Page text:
1. Get your music mastered: Some people will say that songs used on TV don’t need to sound as good as a professionally released album.  However, you want your music to sound as good as possible because you are competing directly with major record labels.  A typical approach is to record your music at home using a multiple track digital recorder to keep costs low, but make sure to have a professional mix and master it.
2. Create an instrumental mix:  According to Art Ford, Music Supervisor turned Publisher, having a
n instrumental version of your song available will increase your chances by 50% of it being used in a film or TV show.  It is super easy to have done too when you’re mixing and mastering the music originally. 

3. Watch TV:  This one should be pretty easy!  To take it a couple of steps further though, follow the advice of artist development expert Tim Sweeney (
www.timsweeney.com): While watching your favorite shows, pay attention to the characters and the situations they typically find themselves in and what music is playing during those times.  If you have a song that would work well when a certain character is in a certain type of situation, contact the music supervisor for the show saying you have a song that would work perfectly when so-and-so is in such-and-such situation.  You are basically doing their job for them and it increases your odds greatly of having them at least ask to hear the song.  Also see Find Shows That Need Your Music Fast.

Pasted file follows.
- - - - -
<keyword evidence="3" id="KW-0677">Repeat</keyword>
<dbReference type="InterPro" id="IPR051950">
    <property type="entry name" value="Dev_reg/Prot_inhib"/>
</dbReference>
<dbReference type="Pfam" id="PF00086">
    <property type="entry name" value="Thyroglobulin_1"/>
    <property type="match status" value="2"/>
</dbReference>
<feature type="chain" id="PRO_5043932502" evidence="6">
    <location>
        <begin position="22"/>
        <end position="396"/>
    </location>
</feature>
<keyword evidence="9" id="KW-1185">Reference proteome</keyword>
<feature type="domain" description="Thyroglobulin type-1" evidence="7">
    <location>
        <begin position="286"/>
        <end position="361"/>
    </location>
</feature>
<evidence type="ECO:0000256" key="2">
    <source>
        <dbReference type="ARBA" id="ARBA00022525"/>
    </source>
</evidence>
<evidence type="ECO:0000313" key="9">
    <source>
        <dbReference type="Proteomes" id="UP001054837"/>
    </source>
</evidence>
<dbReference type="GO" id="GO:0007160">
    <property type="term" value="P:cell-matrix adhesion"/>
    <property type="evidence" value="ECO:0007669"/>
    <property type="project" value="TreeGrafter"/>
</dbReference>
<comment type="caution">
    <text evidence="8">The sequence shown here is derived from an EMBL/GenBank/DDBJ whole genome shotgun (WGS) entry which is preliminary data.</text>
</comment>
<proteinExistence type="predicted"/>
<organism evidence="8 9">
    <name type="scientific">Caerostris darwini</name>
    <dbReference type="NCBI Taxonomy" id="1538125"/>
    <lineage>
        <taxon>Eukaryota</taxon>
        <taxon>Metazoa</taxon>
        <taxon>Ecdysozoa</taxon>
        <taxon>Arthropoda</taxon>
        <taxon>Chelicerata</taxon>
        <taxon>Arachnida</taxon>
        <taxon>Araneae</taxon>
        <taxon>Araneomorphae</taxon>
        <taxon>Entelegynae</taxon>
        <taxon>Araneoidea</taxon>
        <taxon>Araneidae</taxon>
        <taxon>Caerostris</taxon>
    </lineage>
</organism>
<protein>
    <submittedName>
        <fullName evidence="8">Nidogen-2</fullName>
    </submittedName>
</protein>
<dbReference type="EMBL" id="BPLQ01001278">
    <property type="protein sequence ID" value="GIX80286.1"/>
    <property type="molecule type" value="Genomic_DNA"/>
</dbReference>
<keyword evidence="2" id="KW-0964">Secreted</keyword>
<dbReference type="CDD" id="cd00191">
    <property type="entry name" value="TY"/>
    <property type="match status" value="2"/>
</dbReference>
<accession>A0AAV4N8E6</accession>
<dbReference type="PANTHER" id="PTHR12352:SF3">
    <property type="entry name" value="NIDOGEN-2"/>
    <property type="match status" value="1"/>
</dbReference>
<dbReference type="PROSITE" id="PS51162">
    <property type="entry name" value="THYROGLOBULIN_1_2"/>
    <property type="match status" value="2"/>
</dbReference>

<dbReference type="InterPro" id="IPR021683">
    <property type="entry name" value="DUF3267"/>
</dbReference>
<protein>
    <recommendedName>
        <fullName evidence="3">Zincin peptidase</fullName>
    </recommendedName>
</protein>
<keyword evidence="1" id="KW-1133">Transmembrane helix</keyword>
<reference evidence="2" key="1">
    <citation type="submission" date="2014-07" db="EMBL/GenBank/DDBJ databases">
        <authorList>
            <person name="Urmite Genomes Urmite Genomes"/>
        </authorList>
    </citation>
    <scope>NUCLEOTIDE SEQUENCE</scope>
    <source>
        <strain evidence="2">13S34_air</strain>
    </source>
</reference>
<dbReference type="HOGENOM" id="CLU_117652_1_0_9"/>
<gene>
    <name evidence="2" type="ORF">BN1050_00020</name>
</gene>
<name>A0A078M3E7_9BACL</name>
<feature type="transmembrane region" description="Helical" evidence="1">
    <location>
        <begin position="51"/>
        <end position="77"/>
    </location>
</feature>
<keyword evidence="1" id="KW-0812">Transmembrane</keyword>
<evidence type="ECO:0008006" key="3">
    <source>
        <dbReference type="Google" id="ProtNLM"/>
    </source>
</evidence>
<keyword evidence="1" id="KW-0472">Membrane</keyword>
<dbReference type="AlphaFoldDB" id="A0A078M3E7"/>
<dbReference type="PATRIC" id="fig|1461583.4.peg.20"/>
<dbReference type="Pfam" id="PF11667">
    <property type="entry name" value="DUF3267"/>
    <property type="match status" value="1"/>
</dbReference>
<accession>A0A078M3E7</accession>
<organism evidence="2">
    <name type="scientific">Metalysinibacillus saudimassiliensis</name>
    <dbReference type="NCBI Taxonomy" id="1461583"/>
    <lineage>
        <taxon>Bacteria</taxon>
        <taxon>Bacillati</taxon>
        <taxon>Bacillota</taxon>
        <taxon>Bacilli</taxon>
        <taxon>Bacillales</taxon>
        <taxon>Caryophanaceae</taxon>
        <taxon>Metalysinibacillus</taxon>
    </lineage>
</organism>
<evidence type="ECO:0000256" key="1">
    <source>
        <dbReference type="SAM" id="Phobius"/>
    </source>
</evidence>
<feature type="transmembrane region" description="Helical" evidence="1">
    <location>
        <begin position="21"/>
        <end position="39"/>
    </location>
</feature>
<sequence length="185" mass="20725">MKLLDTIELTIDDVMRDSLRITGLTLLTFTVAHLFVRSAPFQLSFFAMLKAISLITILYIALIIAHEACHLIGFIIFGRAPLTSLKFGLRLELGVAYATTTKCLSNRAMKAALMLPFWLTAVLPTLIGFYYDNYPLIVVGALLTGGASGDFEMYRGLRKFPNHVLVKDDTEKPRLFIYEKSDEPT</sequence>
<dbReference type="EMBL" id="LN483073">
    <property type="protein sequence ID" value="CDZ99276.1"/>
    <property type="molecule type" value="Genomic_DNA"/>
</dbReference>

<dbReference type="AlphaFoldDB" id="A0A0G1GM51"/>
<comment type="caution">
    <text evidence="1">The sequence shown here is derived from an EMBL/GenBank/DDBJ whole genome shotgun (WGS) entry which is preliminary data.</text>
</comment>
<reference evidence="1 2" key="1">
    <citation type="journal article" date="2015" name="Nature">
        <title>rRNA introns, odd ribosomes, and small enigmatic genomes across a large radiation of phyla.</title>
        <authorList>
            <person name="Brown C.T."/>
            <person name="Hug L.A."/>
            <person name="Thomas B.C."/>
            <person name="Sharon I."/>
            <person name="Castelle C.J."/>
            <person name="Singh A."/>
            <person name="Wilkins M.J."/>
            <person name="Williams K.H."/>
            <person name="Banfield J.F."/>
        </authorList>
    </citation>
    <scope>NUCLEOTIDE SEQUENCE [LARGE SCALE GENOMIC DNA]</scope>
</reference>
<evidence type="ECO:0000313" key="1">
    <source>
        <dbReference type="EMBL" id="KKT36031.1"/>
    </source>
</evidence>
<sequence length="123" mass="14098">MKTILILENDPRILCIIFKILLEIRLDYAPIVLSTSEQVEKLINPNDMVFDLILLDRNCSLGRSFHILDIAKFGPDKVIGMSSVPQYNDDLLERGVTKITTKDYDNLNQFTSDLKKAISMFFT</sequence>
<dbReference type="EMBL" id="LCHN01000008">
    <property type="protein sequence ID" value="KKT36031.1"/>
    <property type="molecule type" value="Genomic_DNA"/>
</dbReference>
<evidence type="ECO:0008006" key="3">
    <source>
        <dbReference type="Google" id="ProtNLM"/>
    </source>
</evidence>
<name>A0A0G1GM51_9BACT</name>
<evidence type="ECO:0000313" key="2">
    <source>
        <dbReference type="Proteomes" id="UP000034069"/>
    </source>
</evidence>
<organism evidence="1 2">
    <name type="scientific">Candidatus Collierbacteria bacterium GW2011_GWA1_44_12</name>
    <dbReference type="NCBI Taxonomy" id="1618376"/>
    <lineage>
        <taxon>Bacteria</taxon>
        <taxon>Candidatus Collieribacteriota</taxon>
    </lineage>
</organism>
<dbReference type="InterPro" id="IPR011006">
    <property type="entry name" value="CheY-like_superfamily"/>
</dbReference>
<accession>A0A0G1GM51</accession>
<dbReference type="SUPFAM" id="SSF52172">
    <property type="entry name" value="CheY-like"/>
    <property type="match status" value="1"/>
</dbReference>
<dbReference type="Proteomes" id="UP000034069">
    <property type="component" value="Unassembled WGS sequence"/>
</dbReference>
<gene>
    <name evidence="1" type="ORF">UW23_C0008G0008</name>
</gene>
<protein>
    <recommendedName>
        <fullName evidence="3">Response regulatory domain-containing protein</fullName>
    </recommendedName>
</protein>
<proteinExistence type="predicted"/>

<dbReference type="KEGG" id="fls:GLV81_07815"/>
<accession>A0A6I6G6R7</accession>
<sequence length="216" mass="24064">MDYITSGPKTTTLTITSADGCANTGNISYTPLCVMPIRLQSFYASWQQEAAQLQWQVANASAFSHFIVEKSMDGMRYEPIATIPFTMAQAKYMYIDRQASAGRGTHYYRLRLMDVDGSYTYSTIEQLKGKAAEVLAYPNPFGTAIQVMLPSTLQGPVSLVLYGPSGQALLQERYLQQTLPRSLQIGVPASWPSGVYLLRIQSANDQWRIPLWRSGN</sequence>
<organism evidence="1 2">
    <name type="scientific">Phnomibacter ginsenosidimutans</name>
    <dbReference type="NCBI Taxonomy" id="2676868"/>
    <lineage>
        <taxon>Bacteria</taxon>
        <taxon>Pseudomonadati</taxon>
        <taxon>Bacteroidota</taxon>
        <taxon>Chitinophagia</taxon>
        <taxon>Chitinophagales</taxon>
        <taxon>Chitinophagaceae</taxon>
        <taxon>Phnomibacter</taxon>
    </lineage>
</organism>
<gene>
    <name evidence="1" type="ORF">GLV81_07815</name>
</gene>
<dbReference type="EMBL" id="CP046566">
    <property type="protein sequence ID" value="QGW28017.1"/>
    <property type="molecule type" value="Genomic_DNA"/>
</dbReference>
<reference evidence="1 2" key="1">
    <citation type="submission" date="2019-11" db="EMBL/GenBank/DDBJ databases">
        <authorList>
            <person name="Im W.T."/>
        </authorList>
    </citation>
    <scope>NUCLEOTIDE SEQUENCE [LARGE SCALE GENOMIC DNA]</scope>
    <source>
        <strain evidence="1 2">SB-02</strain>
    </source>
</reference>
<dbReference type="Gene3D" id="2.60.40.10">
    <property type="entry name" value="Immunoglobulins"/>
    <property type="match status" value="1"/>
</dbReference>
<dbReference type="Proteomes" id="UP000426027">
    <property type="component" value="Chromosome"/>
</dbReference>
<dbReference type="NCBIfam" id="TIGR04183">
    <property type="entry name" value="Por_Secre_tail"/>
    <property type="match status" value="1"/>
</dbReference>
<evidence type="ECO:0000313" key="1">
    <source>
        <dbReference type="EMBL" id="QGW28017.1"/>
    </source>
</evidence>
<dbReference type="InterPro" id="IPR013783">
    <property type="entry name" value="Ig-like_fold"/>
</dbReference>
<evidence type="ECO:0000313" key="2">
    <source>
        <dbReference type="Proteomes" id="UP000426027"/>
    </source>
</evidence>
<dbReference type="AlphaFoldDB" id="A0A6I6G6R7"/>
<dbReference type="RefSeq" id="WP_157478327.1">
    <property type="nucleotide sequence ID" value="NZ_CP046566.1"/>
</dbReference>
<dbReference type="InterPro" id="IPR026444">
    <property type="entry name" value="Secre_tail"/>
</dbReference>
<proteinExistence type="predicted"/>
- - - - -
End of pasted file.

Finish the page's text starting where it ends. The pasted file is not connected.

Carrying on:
4. Contact the Music Supervisor: The objective when contacting a music supervisor is to get permission to send them your music for review as “requested material.”  Spend your time with them by asking questions and listening.  Don’t start out by telling them how great your music is and all the reasons that they should use it.  You want to be positive about how you can fulfill their needs.  Get as much information as possible about what kinds of music are needed, so that you can tailor your music CD and cover letter to that (discussed in more detail in Making Money with your Music).

5. The Package: When sending in a CD for a music supervisor to review, remove the shrink wrap, use a bubble wrap envelope to protect the CD and if you are sending your complete album, it’s a good idea to use a marker to highlight key tracks and write a brief description.   You could also include a “post-it” note of stand-out tracks on your cover letter.  Since you kind of know what they are looking for, you should point them in the right direction.  They won’t have time to listen to your entire CD to find what they’re looking for.  Make it as easy for them as possible.

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